Every so often, Randy Parsons will venture down to the backstage at The Majestic Ventura Theater, and he’ll stare at a picture on the wall that tells a defining story about the nearly-90-year-old venue.
There, in black and white, in these hallowed halls, Michael Jackson chats ever-so-coolly with Freddie Mercury.
“It’s that kind of stage,” Parsons says, “and frames—for all who come down here—this great music and arts section. It’s so cool for us to be on top of it all. It’s a great marriage.”
What makes it great is that rookie and seasoned musicians alike comprise a significant part of the culture. They are not an outside entity entertaining the masses, but rather musicians are welcomed as part of Ventura’s community.
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Makin’ the move
Parsons moved his 20-year-old business, Parsons Guitars, from Seattle to Ventura in early 2014. He looked for a better climate for his custom guitar-making—“the humidity and consistency are perfect,” he says—and of equal importance, a place with a thriving arts climate, as well.
He set up shop above The Majestic, Ventura’s most historic live music venue, to build guitars and to teach others to do the same. He’d looked all up and down the coast—a scouting road trip—and found the town of Ventura bustling with energy and creativity, and leaders who saw the value in both.
“The city said it was trying to create an identity as an art and music district,” Parsons said. “There are five or seven music venues in three blocks. We just discovered Ventura, and this historic music venue, and it had a space that just happened to be for lease and everything worked out.
“We are very excited about the city.”
Live music mecca
In just a year, Parsons is surprised by the local music scene. On any given night, there will be five-to-ten places featuring live music; a stroll down Main Street includes music from nearly every bar and restaurant. Special music and art events have grown in size, and staples such as the Ventura Harbor’s Sounds of Summer, the Rock on the Dock series and the city’s Music Under the Stars series are local favorites and pulling visitors from afar.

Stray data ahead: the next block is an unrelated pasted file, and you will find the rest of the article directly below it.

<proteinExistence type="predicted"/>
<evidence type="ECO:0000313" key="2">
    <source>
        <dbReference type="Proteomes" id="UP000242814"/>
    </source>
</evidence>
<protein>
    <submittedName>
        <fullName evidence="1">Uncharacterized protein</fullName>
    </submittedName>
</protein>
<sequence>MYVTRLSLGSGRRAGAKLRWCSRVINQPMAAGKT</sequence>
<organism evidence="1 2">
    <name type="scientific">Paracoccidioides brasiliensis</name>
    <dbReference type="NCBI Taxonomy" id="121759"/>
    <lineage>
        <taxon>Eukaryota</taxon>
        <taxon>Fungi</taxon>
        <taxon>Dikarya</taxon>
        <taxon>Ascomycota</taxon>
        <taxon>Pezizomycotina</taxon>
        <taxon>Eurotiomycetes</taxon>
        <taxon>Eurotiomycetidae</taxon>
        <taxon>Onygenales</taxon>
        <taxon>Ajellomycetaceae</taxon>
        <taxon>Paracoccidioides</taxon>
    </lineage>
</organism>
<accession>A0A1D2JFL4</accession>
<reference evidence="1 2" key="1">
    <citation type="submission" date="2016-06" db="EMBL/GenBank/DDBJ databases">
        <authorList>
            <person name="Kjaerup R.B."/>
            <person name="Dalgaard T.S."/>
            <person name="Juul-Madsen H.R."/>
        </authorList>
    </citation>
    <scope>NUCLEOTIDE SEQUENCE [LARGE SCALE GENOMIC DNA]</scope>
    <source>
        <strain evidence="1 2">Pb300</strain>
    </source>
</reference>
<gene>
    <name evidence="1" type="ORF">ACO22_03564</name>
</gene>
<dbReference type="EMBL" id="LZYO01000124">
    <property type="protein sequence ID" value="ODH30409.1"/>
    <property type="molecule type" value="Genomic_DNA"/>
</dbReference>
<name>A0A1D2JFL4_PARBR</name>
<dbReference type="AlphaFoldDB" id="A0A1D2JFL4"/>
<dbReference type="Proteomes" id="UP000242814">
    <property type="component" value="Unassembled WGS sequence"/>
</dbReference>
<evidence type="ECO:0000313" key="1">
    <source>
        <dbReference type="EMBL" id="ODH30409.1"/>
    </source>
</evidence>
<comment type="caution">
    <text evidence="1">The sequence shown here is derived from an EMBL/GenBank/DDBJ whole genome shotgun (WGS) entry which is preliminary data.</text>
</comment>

Individual venues offer varying personalities, from the casual, almost house party atmosphere at downtown’s The Tavern to the sophisticated Watermark—one of the few places in town with a dress code—to Discovery, which combines live music, bowling, food and televised sports.
“The Majestic is still bringing in the larger headliners, but in many areas of the city, I have seen a change,” Parsons said. “It’s a sleepy beach town, and it seems like more and more people are coming in. We do these special events—art events—and they come in by the thousands. I’m seeing Friday, Saturday, even Thursday nights, it’s just packed. The live music venues have at least doubled. This town definitely has something going on.”
This may all sound new to Parsons, a relative newcomer to the Southern California haven, but the rhythm of Ventura has been hopping for a long time.
The surplus of sounds makes the scene special, as Ventura has played and continues to play host to music across the spectrum. Excited fans can go from live jazz and classical music to reggae and salsa before rocking out to some of the classic cover bands of California, including Queen Nation and The Mighty Cash Cats—a Johnny Cash cover band—and sometimes even the stars themselves.
The city’s stages have welcomed headliners including, among others, Ray Charles, The Doors, Van Halen and, yes, even Johnny Cash.
“What’s really crazy is you see a show at The Majestic and it’s a headliner, and when the show is over, you literally walk 20 feet to the ‘Sewer’—this little dive bar across the street—and there is a local favorite band playing,” Parsons said. “The locals go from those two extremes. It’s pretty unique to be able to experience both genres. It’s like riding an elevator from the penthouse to the suite.”
Parsons has ridden that elevator himself, helping everyone from stars such as Jack White, Jimmy Page and Joe Perry to the novice who wants to recapture his youth. He’s been featured in multiple documentaries, including the 2011 award-winning film Randy Parsons: American Luthier, but now he is returning to his roots and starting Parsons School of Guitar Making in his Ventura workshop.
A lifetime ago, Parsons was on the verge of trying to start his own music career, but he gave it up. He found his musical salvation in helping others find their sound, and now he’s hoping to teach others to do it, too.
Now he’s found a new home in Ventura.
“It’s a tough gig being a musician; to even get your friends to see you play,” Parsons said. “When there is competition, it’s just a really tough gig. What Ventura tries to do is offer music in a unique background. They’re offering an easy way to get into the city and cool music to see at all these live venues.
“The city is doing it the right way.”
This town is definitely the spot to catch shows from well-established stars, and fresh cutting-edge talent.
Written by Jon Gold
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